Many comments above about controlling inflation, but influencing behavior is another reason.
      A third reason is to influence political power by redistributing wealth to and from targeted groups. Right now the targeted groups in the US are a la Dennis Moore- take from the poor (99%) to give to the rich (1%).

      Don’t forget that state and local taxes do fund state and local governments as they don’t issue their own currencies.

    8. Useless Eater

      Taxation helps give fiat currency its value and also helps defeat any competing currencies.

      If you weren’t required to pay your taxes in the currency that the regime issues, then you might not care at all about their currency. You might find some other currency to use. But because you are required by law, backed up by men with guns, to pay your taxes in the regime’s currency, now you have to go out and get some of that currency. So now that currency has value to you, whereas before it might not have had any.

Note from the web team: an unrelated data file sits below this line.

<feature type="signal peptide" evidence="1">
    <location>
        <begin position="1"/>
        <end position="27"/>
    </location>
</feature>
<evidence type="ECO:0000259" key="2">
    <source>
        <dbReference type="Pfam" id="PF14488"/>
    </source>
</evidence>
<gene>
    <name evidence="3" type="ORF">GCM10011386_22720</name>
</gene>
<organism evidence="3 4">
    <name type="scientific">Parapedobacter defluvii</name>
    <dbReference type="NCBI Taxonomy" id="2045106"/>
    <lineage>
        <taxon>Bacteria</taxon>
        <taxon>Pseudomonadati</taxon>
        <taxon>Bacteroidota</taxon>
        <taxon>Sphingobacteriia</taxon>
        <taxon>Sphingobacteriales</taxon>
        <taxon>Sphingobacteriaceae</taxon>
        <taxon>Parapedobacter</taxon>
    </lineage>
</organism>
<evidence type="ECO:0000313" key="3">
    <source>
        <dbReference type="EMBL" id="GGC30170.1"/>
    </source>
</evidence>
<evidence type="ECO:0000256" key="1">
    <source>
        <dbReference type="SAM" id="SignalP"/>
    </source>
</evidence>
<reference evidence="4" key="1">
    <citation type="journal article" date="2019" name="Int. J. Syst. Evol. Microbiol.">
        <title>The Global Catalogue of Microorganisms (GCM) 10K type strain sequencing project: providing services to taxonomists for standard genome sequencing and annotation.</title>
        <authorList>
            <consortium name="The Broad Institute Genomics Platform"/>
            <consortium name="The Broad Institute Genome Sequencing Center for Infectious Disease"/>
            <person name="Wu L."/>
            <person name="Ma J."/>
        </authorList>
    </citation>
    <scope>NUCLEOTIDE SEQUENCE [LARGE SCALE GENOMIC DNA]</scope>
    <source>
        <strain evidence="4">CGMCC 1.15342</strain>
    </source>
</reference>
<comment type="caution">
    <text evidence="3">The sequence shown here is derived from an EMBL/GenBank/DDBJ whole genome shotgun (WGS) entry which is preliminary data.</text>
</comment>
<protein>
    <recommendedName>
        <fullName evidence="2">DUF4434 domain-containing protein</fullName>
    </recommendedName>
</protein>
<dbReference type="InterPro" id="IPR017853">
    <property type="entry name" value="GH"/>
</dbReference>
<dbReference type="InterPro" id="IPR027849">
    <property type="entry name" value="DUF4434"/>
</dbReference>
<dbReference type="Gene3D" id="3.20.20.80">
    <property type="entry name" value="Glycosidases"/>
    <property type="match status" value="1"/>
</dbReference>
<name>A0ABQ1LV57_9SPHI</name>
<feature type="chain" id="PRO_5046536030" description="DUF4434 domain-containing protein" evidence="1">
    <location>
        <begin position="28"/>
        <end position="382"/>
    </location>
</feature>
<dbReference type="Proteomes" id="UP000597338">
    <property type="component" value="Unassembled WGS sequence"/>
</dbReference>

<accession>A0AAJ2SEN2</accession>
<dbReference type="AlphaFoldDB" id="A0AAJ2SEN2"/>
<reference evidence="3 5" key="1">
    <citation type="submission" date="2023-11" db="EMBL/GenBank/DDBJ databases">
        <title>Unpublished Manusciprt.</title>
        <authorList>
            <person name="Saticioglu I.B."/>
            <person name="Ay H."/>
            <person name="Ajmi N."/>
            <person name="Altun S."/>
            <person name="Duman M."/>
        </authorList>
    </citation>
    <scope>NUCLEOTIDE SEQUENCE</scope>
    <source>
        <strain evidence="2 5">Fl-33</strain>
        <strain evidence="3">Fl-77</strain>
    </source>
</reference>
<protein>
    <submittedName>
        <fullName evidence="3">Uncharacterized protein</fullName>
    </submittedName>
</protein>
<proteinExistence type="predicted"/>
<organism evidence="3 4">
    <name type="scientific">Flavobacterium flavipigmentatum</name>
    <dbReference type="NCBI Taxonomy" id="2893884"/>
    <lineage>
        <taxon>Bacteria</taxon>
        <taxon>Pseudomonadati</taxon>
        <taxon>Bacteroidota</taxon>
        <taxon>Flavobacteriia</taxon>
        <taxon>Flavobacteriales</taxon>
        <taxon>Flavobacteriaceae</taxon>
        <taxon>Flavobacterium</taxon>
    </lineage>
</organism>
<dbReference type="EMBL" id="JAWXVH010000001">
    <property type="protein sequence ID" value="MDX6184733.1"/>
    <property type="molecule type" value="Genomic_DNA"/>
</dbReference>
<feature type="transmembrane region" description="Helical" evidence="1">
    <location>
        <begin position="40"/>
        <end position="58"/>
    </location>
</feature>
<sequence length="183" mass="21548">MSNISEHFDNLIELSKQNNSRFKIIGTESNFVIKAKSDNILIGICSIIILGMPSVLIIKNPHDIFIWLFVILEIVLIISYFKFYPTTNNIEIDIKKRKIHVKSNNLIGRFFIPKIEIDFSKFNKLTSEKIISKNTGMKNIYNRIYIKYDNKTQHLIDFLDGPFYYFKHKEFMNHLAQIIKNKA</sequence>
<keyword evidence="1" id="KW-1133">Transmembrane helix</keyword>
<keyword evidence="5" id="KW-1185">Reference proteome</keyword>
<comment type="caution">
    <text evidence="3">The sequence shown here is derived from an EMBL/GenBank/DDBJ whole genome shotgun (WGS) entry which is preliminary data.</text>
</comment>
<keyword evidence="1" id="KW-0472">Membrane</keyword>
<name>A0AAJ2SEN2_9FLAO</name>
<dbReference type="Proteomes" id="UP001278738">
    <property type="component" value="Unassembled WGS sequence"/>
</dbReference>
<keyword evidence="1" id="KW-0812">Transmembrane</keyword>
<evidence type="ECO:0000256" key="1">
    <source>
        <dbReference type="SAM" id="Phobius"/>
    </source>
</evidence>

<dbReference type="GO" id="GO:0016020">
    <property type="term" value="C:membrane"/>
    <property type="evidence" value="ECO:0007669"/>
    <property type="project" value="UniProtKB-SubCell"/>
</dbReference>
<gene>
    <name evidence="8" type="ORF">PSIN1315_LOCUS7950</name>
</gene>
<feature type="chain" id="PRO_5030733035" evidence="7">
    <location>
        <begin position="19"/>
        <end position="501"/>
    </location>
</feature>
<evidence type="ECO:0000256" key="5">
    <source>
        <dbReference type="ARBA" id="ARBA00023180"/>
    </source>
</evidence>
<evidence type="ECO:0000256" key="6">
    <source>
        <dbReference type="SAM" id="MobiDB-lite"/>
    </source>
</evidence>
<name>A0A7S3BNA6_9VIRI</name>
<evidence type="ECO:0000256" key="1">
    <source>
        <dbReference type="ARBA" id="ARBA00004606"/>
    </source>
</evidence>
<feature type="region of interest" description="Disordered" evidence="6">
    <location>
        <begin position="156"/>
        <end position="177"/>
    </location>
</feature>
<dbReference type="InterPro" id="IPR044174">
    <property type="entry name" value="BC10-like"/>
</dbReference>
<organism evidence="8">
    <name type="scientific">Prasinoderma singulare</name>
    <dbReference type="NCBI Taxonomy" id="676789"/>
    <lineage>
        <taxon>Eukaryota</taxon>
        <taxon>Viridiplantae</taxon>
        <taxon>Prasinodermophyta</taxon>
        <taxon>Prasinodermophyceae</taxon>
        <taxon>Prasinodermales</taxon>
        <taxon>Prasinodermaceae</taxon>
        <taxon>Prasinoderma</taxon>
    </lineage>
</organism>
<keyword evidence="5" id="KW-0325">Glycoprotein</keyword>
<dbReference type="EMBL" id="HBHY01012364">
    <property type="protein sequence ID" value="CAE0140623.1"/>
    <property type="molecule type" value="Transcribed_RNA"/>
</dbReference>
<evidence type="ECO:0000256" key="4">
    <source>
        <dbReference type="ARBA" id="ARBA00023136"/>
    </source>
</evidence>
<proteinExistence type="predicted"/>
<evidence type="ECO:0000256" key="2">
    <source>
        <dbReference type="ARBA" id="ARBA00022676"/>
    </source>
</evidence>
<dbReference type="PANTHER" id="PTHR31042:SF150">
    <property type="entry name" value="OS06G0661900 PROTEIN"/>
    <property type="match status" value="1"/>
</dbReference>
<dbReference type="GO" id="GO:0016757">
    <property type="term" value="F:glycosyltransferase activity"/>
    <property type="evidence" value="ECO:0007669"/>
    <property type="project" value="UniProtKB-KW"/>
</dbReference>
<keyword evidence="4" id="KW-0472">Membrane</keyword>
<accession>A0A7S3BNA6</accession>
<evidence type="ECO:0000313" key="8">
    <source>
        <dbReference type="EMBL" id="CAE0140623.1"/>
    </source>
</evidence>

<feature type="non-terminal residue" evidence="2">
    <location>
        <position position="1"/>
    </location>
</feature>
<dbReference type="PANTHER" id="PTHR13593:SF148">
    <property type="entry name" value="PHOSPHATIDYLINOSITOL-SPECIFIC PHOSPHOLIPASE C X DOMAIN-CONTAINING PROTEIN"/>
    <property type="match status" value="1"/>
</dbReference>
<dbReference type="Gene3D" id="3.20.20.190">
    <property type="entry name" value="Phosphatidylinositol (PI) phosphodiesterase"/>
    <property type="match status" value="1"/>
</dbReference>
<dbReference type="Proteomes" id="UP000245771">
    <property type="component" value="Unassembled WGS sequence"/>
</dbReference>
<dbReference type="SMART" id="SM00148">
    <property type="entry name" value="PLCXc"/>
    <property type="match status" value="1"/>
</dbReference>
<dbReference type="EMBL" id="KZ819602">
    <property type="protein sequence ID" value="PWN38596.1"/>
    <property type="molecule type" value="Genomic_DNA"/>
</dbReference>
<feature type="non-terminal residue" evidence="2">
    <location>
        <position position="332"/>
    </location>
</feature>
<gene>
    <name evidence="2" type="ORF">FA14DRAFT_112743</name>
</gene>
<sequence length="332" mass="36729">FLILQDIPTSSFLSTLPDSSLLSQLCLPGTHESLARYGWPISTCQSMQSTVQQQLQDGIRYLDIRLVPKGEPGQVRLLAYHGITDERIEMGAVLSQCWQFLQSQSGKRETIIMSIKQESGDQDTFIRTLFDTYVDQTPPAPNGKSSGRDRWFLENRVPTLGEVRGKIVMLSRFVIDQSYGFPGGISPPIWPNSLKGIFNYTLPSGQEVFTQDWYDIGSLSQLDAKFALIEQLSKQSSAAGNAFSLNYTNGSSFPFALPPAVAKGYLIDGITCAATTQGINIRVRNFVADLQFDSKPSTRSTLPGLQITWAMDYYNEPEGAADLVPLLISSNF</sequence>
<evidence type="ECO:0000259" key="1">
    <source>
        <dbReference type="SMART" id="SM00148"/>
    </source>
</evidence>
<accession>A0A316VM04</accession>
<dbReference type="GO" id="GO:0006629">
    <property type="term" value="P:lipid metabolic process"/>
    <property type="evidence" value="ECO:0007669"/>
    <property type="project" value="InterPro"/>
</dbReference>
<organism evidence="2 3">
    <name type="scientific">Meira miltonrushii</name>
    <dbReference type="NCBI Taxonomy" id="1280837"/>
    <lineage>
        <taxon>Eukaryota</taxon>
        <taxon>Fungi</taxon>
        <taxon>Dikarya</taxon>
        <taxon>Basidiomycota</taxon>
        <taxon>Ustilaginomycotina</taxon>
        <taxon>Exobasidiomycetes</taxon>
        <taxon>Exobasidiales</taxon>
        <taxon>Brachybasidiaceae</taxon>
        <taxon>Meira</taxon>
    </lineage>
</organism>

9. dunkey2830

      Neutrino: “If you can just print money, why am I paying taxes?”
      If one didn’t have to pay taxes one would have no need for that nations currency. Essentially, the taxes give value to the currency.

      Consider Mosler’s oft told story of ‘The Hut tax’ – when the British initially arrived in Africa they wanted to get the natives to work for them – they offered them British money but the natives had no need for such money – they were quite self sufficient happy to keep living the way they were. So the British introduced a ‘hut tax’ – payable only in the currency of British issue. If the residents didn’t pay up, their huts and other properties were burnt down & destroyed.
      Though simple and crude it demonstrates that a need for a currency must be established and maintained – one of the many functions taxes serve in a national economy.

    10. eg